Partnerships, if mutually beneficial, can show that your historic house is sincere about being more open to new ideas and welcoming to new audiences. Since one-time deals rarely produce deep and sustainable institutional change, working with other organizations in the community is essential. Historic New England regularly engages with diverse groups through its Everyone’s History program. One such effort, the Haymarket Project, involved a series of short films, an exhibition, and a publication, which documented the outdoor market’s rich immigrant history. Interviews with longtime Italian vendors, newer vendors from more recent immigrant groups, and customers, along with photographs—all collected over the course of a year—revealed the daily life at the market, changes over time, and the challenges of encroaching development. Through walking tours, which include many of the vendors telling their own stories, this partnership has endured beyond the initial programs.

Research, research, research.

Once you know what story or group you want to explore, you will need to do the necessary research. You may find that suddenly you are seeing things that you missed. A cone of sugar displayed innocently on a table in a kitchen is, of course, evidence of the owner’s sweet tooth but is also evidence of the impact of the slave economy in Paul Revere’s Boston.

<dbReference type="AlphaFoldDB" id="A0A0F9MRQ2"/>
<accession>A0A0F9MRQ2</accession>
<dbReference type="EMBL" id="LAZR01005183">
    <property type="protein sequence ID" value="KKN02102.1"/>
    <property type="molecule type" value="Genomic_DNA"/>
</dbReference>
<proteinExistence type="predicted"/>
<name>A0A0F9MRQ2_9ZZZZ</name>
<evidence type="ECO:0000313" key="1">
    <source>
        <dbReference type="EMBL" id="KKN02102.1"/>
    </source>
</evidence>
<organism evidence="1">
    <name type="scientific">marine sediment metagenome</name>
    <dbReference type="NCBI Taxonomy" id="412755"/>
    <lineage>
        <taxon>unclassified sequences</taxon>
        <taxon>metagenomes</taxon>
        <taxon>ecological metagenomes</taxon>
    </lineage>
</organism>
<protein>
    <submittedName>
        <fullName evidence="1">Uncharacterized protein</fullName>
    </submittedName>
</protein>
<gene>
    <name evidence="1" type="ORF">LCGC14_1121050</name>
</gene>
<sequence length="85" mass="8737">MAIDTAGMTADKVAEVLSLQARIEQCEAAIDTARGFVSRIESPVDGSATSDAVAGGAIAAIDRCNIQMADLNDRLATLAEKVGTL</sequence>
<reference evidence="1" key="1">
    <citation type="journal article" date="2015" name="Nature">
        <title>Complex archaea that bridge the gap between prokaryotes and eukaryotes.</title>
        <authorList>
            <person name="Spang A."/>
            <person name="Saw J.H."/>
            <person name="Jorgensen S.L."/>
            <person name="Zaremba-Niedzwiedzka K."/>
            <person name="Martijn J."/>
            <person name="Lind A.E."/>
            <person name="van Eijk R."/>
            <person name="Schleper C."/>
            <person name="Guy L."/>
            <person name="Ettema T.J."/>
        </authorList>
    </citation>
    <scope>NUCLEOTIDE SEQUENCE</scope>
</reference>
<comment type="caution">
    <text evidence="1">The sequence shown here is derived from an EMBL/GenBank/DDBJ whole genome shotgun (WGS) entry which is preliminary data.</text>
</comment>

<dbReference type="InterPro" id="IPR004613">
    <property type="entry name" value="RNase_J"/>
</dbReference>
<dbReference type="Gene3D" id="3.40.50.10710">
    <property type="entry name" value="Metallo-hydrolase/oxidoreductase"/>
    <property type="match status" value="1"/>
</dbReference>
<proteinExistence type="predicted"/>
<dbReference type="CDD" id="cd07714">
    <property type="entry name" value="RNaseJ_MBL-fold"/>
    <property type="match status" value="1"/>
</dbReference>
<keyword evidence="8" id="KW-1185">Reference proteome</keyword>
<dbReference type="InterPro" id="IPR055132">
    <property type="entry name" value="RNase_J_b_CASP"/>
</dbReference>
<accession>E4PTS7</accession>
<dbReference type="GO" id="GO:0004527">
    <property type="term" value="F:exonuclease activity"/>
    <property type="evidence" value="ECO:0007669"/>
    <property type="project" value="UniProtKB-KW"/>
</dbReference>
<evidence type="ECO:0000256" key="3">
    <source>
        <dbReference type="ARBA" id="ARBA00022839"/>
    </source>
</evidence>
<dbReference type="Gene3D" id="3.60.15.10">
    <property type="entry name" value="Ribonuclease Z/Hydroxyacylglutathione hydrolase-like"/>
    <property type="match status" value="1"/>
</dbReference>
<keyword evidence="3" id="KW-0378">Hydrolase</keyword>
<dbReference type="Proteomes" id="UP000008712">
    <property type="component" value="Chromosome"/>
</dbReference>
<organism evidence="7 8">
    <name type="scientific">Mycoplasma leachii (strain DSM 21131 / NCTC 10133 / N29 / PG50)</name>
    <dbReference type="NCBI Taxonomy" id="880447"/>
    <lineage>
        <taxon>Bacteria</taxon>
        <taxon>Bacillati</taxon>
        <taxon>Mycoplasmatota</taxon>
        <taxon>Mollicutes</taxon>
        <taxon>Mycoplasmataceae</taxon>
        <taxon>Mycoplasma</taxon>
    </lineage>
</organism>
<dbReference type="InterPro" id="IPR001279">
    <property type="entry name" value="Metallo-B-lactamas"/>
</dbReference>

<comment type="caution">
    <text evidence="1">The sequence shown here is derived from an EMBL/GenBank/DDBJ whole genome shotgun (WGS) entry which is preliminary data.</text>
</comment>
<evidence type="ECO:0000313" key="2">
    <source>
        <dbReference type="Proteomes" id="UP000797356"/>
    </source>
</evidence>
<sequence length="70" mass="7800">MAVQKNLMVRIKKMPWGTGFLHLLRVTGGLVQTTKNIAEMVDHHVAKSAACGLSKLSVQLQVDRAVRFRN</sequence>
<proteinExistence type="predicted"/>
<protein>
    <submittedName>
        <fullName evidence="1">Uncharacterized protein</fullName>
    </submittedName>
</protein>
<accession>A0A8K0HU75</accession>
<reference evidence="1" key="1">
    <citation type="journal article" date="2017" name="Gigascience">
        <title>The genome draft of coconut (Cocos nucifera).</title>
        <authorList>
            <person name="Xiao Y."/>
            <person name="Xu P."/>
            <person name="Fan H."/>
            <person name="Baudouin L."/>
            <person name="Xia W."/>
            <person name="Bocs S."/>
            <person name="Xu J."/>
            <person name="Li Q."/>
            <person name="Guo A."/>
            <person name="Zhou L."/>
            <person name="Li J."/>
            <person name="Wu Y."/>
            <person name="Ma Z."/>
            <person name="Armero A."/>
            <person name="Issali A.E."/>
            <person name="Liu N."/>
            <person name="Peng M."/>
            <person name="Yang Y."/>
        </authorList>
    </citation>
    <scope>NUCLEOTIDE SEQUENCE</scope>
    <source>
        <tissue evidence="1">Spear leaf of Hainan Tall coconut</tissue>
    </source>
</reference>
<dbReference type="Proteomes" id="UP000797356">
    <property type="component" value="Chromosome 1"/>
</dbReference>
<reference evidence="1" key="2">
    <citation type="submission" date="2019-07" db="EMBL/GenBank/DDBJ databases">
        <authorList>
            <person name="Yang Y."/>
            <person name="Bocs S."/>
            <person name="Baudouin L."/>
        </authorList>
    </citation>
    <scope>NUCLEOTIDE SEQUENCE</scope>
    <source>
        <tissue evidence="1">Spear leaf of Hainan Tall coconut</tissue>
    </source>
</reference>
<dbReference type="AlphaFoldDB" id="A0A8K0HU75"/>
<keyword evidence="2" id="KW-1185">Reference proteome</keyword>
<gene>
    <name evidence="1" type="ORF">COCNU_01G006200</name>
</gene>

Artifacts have multiple layers of meaning depending on what questions you ask. Collections, photographs, and archives have, in some cases, been subject to bias in how they were cataloged, so every effort should be made to look for information in unexpected places.

Jennifer Pustz, author of Voices from the Back Stairs, suggests including the stories of people who are underrepresented in written sources. She advises starting with what little is known and documented about the person in question and being honest about what is not known and why that might be (privacy, social class, etc.). Research about an individual or individuals can, with care, be supplemented with generic information that is appropriate to the period and area.

At Historic New England’s Beauport, the Sleeper-McCann House in Gloucester, Massachusetts, researchers used other sources, such as oral histories, to interpret LBGTQ history when pertinent records did not survive. Where possible, reach out to the descendants of the people, including servants and workers, who called your property home. You will most likely see them surprised and then thrilled that you care about their family story. The Revere House reached out successfully to the family of F.A. Goduti, who ran a cigar store in the house, after one of his relatives recognized him in a photograph in a display.